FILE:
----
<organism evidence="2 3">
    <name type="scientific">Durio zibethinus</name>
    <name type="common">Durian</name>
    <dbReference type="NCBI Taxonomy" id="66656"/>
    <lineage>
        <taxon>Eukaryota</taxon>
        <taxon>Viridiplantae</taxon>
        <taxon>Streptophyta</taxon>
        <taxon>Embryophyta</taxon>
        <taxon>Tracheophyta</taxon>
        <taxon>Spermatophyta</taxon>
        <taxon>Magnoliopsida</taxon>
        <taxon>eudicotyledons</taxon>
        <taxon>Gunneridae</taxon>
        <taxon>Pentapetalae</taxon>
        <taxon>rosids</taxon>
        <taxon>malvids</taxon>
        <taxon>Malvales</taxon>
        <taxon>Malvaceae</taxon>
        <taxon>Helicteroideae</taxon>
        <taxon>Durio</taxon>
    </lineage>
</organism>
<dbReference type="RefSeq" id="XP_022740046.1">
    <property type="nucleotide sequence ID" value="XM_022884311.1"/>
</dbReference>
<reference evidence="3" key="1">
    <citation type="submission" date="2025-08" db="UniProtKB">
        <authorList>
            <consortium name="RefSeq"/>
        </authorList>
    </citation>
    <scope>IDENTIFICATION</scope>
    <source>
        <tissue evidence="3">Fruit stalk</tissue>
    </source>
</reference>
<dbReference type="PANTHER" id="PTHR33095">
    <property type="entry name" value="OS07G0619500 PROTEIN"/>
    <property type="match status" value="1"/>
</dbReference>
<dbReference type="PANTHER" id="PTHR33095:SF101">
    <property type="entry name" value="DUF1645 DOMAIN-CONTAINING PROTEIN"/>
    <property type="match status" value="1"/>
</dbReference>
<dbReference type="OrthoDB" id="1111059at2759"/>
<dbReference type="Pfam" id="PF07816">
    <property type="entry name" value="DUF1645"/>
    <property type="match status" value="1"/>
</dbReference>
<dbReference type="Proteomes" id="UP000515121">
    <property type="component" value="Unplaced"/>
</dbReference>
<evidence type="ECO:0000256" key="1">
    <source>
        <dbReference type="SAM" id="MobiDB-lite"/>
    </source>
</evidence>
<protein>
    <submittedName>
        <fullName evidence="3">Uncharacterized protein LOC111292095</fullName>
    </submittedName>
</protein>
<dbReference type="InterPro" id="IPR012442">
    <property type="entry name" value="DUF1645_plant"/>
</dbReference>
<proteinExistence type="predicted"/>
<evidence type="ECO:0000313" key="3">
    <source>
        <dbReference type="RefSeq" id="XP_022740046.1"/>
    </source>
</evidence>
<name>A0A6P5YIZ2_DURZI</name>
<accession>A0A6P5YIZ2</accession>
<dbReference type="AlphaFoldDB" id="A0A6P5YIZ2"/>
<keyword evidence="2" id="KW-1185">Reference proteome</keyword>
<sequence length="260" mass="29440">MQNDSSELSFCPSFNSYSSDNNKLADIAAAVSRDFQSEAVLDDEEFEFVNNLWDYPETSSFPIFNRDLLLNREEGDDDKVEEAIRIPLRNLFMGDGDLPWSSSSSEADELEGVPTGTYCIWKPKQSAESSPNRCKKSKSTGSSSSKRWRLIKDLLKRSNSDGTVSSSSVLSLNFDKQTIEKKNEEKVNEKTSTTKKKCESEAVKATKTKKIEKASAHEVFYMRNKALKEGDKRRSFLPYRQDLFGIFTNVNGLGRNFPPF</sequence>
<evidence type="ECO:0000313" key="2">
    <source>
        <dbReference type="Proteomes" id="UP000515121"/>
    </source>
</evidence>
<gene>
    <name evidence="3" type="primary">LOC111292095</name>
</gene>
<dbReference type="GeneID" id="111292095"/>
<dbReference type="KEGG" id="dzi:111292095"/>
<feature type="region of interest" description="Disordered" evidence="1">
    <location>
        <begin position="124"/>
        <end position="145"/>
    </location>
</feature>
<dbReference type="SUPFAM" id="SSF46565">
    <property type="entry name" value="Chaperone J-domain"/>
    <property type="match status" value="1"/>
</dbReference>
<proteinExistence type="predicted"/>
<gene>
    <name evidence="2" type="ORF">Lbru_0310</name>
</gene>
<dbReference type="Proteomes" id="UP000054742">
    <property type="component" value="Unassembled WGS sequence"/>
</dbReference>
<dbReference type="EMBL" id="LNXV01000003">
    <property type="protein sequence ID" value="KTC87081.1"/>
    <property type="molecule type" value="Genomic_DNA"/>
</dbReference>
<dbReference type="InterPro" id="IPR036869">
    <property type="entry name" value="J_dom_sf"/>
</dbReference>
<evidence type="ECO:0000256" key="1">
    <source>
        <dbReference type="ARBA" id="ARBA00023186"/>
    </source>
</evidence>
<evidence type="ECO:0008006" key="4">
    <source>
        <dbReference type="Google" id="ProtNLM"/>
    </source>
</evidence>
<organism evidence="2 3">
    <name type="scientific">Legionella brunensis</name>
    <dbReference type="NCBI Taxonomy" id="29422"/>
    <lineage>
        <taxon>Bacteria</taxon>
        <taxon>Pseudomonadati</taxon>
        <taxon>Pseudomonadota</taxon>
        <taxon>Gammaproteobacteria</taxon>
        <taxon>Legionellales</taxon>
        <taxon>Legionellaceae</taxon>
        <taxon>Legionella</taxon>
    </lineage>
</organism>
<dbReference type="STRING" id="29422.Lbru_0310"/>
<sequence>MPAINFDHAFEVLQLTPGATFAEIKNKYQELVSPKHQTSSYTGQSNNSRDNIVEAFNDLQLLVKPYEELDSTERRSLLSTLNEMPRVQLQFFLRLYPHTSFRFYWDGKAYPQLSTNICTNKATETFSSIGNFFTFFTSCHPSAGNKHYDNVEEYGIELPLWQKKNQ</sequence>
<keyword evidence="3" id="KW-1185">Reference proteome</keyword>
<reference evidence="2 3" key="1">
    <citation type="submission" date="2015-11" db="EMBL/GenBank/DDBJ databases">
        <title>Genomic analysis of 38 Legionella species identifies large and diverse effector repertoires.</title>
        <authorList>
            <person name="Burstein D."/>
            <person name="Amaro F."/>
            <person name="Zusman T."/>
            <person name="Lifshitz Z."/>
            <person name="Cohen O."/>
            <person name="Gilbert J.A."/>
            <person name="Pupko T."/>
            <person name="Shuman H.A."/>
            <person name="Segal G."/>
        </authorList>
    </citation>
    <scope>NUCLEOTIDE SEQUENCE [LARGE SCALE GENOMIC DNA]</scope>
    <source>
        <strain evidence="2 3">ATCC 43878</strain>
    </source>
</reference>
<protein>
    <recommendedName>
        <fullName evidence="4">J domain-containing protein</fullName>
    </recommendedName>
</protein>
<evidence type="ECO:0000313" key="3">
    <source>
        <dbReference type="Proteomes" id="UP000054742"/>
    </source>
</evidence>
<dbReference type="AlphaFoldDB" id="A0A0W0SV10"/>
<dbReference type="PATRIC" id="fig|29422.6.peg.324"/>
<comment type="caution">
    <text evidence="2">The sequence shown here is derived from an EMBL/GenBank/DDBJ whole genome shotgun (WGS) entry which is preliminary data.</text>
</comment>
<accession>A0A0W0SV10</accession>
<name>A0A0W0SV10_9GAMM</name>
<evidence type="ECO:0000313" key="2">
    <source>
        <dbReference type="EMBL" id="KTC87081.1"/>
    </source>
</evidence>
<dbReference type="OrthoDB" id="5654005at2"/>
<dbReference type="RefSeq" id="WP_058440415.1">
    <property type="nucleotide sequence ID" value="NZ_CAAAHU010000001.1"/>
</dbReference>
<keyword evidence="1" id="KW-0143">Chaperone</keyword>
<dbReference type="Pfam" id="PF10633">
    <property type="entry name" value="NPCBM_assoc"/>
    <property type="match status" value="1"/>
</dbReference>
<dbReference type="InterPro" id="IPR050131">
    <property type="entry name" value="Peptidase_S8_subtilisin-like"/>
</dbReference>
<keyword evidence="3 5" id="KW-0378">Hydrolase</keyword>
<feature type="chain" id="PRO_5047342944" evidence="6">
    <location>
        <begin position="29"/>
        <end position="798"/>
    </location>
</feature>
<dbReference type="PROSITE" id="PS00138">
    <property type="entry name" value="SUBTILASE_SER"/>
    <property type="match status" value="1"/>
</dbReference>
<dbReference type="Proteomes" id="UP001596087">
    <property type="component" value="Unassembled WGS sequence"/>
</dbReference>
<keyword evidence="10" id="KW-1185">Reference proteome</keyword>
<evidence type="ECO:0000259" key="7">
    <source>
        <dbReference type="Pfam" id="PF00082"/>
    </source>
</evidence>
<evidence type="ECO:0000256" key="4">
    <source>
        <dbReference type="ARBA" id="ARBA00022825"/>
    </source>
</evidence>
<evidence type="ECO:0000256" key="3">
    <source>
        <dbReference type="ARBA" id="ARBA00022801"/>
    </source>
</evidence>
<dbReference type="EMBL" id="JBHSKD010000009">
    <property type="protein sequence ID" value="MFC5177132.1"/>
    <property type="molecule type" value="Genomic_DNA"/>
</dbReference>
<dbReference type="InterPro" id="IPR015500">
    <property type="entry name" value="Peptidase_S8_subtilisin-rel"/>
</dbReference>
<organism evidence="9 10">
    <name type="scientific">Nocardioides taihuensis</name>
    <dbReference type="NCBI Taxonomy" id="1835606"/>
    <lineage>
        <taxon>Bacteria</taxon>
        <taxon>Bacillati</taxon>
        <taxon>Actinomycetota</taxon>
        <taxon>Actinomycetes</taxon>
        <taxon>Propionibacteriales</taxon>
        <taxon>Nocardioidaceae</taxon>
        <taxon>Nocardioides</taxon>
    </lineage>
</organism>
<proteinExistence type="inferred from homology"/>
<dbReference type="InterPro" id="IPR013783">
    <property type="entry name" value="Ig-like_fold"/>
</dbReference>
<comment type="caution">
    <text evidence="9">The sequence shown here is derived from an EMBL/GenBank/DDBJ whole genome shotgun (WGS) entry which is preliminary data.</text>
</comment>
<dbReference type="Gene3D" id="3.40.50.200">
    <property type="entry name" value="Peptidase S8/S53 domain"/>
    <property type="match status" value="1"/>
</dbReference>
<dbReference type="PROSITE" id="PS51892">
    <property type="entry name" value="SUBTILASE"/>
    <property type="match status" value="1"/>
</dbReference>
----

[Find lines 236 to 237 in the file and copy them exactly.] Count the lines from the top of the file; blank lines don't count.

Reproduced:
        <taxon>Actinomycetes</taxon>
        <taxon>Propionibacteriales</taxon>